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August 23, 2012
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Tech Transfer Growing in Illinois Universities

Research activity at Illinois universities increasingly contributes to economic growth in the state. In the past much university research focused less on marketability and more on general principles, but in the last ten years, universities across the state and nation have intensified the transfer of research from theory into tangible products with commercial value.

The August edition of the Illinois Innovation Index measures technology transfer at Illinois universities through three metrics: patent output, licensing, and business startups based on university research. The numbers show a mixed story for tech transfer in the state. While the state witnessed growth in some important innovation indicators, other states' academic institutions continue to outperform those in Illinois. As emphasized in GO TO 2040, this technology transfer process is an essential ingredient for regional economic growth. (To get a better sense of the impact of university research on economic growth, see the Illinois Innovation Index for December 2011 on R&D).

Patent output
In the past decade, the number of patents awarded per year to Illinois academic institutions nearly doubled -- which is a positive sign for the state and one of the fastest growth rates in the nation. Although this is a significant increase, Illinois still ranks behind not only leading innovative states like California and Massachusetts, but also behind Midwestern neighbors Michigan and Wisconsin on a per capita basis. Overall, Illinois had the eighth highest patent output per 1,000 science and engineering doctorates in academia.

Technology licensing
According to the Index, Illinois licenses more university technologies than a decade ago, though the growth in licensing has been much slower than the state's growth in patent output. The Index is not a comprehensive summary of all licensing activities in the state, however, because it does not include licensing data from the University of Chicago. (The school did not report licensing numbers to the major technology transfer survey.) The available data suggests that Illinois universities hit a high in 2011 by executing 142 licenses. In comparison to the top U.S. states, this output still ranks near the bottom. The chart below, reproduced from the August Index, shows how licensing activity in Illinois compared to the other top states in 2010.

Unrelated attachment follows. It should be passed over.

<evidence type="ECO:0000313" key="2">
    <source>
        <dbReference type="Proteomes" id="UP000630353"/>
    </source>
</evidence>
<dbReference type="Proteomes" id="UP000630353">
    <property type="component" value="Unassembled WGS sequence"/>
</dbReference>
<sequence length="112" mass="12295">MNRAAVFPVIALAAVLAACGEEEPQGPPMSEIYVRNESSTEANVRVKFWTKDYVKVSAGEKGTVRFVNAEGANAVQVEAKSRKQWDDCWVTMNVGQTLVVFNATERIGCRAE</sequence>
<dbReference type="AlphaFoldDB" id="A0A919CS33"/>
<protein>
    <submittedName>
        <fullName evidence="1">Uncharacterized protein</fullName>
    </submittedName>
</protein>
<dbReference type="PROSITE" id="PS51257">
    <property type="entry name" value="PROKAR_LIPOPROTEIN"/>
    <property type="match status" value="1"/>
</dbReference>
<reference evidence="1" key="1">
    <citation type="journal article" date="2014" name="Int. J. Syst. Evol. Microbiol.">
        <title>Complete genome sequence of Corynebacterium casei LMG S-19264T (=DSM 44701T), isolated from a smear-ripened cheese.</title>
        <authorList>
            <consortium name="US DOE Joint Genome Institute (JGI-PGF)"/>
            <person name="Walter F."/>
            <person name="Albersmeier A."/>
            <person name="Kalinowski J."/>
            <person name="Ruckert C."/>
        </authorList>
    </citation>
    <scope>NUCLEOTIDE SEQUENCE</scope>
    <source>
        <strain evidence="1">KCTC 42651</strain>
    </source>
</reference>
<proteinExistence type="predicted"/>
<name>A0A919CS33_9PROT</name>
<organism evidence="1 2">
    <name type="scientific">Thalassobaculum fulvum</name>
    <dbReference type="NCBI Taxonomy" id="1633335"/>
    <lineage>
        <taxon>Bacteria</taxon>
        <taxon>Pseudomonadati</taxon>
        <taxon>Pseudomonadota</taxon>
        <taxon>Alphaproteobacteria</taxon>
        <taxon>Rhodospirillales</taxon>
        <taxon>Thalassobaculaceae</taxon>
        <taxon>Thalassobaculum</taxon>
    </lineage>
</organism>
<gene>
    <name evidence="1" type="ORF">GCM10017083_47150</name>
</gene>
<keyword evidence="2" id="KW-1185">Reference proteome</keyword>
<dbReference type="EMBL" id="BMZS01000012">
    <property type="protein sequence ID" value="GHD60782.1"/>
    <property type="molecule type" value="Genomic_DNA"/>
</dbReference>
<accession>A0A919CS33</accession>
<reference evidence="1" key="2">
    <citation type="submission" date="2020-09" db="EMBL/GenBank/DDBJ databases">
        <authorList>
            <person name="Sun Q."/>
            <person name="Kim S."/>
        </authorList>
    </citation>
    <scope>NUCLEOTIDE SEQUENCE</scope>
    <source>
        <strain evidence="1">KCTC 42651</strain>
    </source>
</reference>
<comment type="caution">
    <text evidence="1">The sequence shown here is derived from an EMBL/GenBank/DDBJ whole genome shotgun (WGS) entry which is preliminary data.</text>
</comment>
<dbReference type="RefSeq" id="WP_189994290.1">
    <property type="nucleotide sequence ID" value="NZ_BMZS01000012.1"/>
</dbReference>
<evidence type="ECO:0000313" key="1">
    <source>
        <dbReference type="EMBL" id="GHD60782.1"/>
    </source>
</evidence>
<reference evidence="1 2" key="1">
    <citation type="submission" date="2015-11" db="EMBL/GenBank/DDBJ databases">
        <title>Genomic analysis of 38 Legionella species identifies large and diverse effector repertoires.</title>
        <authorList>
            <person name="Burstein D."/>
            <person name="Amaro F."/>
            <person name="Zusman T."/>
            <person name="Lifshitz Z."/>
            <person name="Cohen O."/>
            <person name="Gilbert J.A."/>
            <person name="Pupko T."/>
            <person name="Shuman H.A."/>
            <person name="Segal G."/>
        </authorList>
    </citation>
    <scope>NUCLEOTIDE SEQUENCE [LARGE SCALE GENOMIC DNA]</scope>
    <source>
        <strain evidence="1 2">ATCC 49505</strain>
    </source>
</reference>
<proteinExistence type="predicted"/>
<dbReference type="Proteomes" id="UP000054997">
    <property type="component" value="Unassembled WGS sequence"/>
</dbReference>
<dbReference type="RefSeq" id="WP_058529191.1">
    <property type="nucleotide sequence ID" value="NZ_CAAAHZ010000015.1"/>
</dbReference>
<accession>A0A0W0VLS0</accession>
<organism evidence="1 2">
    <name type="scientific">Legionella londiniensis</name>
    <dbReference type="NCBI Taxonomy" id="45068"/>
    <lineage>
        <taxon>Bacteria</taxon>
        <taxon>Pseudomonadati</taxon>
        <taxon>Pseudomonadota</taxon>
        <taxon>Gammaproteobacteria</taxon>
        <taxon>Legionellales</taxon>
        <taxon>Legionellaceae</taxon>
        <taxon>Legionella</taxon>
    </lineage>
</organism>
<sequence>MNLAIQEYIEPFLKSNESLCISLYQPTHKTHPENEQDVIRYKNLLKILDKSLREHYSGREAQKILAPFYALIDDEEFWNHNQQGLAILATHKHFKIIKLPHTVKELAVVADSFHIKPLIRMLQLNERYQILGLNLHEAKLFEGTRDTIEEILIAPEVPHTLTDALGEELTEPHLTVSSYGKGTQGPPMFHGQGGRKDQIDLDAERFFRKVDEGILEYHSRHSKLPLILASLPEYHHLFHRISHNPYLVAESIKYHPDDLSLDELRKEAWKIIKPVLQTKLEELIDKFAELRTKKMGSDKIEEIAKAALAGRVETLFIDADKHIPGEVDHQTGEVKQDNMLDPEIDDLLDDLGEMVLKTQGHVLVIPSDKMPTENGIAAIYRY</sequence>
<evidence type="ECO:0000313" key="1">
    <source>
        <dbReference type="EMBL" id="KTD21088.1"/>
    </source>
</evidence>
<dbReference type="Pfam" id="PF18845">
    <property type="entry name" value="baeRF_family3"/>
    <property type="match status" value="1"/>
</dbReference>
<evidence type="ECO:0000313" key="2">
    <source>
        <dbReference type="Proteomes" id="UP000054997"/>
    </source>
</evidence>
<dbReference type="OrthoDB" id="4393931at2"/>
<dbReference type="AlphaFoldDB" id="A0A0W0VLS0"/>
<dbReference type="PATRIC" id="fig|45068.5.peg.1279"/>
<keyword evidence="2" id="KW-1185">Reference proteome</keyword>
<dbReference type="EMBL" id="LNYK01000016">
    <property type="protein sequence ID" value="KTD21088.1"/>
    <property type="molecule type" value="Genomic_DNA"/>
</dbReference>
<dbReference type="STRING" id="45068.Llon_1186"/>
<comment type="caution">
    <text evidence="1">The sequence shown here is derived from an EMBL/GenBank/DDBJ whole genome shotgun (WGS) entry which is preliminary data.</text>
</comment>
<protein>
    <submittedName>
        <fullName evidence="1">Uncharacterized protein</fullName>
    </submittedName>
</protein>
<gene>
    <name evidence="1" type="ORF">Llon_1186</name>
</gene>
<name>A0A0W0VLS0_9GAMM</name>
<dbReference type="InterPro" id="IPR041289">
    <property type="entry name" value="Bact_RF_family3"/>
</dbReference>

It is noteworthy that in 2010, Illinois hospitals and medical centers contributed only two of the state's 142 total licenses. The December 2011 Illinois Innovation Index reported that 92 percent of respondents from an statewide public opinion survey conducted by Research American believed it important for Illinois to be a leader in health R&D, so there is clear gap between goals and performance. More research is needed to understand the reasons behind the health cluster's relatively low contribution to licensing. CMAP will conduct a drill-down report on the region's biomed cluster later this fiscal year.

University start-ups
Since 2006, 122 university start-ups were founded in Illinois, with a record 27 start-ups established in 2011. Of those start-ups, almost 75 percent are still active. Close to 40 percent of all these companies are in biomed, with further concentrations in advanced manufacturing, IT, and clean technology.

Conclusion
Technology transfer does not happen easily, but instead demands coordination and information sharing across different institutions and people. The three innovation metrics of the August Illinois Innovation Index reveal technology transfer in the state to be growing, but that the state needs to gain ground compared to other innovative leaders. The Human Capital chapter of GO TO 2040 lays out a series of recommendations to enhance the commercialization of research that can help the region move forward. Data from the Index is available on MetroPulse.


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